Several chronic medical conditions tend to appear after menopause. By becoming aware of the following conditions, you can take steps to help reduce your risk:
Cardiovascular disease. At the same time your estrogen levels decline, your risk of cardiovascular disease increases. Heart disease is the leading cause of death in women as well as in men. Yet you can do a great deal to reduce your risk of heart disease. These risk-reduction steps include stopping smoking, reducing high blood pressure, getting regular aerobic exercise and eating a diet low in saturated fats and plentiful in whole grains, fruits and vegetables.
Osteoporosis. During the first few years after menopause, you may lose bone density at a rapid rate, increasing your risk of osteoporosis. Osteoporosis causes bones to become brittle and weak, leading to an increased risk of fractures. Postmenopausal women are especially susceptible to fractures of the hip, wrist and spine. That's why it's especially important during this time to get adequate calcium - 1,500 milligrams daily - and vitamin D - 400 to 800 international units daily. It's also important to exercise regularly. Strength training and weight-bearing activities such as walking and jogging are especially beneficial in keeping your bones strong.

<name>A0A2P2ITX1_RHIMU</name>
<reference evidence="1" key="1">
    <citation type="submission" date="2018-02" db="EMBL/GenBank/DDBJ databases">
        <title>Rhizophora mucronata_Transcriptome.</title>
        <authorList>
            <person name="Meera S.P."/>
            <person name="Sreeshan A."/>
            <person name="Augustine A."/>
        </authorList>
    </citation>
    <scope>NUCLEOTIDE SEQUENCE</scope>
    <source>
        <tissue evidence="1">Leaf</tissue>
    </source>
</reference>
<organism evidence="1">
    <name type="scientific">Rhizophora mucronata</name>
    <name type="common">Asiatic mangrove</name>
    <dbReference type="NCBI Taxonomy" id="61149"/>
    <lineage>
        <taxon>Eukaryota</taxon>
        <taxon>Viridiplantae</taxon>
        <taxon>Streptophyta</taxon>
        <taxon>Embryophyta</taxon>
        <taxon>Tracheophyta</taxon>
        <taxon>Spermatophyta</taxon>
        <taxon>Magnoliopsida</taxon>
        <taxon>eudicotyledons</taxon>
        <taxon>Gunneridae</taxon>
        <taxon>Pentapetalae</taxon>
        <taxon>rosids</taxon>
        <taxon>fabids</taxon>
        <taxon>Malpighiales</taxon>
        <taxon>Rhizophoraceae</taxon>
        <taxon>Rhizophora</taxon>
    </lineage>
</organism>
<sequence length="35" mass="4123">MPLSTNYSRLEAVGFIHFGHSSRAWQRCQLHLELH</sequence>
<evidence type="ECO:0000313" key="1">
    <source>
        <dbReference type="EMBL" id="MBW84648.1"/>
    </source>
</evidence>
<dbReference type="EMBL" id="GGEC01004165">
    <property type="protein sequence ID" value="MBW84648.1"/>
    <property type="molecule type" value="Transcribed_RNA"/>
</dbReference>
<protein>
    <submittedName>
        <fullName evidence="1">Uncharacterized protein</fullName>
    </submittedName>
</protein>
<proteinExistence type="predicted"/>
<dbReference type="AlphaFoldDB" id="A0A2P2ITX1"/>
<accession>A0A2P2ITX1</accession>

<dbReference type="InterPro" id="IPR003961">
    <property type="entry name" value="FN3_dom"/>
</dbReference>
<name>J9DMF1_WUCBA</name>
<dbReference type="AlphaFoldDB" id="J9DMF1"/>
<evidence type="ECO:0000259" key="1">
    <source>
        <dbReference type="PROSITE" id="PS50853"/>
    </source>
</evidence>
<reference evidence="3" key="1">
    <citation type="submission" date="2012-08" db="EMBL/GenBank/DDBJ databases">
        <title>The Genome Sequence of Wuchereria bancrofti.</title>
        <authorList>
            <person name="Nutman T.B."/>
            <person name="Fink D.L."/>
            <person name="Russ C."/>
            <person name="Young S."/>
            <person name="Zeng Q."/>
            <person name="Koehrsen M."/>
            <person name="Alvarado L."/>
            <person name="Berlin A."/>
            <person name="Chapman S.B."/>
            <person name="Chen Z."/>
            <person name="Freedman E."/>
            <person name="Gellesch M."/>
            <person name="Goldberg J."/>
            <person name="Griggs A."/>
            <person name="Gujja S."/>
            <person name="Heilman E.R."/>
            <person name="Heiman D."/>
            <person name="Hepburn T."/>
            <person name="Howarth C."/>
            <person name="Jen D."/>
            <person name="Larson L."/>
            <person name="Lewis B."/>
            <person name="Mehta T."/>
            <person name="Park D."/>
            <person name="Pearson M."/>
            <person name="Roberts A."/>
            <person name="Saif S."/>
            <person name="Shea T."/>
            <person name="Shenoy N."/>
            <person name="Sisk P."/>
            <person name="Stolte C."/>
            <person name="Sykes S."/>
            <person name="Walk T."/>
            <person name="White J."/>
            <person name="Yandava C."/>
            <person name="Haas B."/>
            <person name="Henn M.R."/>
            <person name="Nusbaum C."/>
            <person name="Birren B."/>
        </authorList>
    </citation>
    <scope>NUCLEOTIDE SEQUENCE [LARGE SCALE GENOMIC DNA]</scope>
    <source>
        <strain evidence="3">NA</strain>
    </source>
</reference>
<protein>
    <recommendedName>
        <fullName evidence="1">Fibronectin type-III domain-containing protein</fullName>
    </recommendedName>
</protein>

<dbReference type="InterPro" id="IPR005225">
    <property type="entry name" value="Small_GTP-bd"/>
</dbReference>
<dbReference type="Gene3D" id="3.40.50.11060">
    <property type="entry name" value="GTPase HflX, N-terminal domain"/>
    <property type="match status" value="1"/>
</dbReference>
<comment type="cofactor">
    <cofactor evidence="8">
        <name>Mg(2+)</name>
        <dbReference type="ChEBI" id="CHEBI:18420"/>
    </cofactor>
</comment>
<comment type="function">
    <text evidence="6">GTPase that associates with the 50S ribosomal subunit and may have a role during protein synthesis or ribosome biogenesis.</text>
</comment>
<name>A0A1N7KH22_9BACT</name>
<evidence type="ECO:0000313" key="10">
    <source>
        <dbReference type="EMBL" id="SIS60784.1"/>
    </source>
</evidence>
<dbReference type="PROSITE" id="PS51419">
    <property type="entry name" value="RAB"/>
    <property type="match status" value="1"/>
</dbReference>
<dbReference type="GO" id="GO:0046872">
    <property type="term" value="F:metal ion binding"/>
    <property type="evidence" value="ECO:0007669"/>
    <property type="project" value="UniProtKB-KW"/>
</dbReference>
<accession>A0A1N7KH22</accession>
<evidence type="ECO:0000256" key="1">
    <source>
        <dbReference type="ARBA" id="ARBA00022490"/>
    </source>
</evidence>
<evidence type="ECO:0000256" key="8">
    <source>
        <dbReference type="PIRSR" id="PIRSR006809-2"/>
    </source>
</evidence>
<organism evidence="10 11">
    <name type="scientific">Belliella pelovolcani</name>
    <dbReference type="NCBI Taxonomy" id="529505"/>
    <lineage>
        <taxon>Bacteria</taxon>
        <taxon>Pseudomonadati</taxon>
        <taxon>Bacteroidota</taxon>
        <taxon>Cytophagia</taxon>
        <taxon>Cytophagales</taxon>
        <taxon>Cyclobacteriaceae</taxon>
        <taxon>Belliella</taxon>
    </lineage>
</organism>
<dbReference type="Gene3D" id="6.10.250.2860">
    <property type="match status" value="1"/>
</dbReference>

Urinary incontinence. As the tissues of your vagina and urethra lose their elasticity, you may experience a frequent, sudden, strong urge to urinate (urge incontinence) or incontinence with coughing, laughing or lifting (stress incontinence).
Weight gain. Many women gain weight during the menopausal transition. You may need to eat less - perhaps as many as 200 to 400 fewer calories a day - and exercise more, just to maintain your current weight.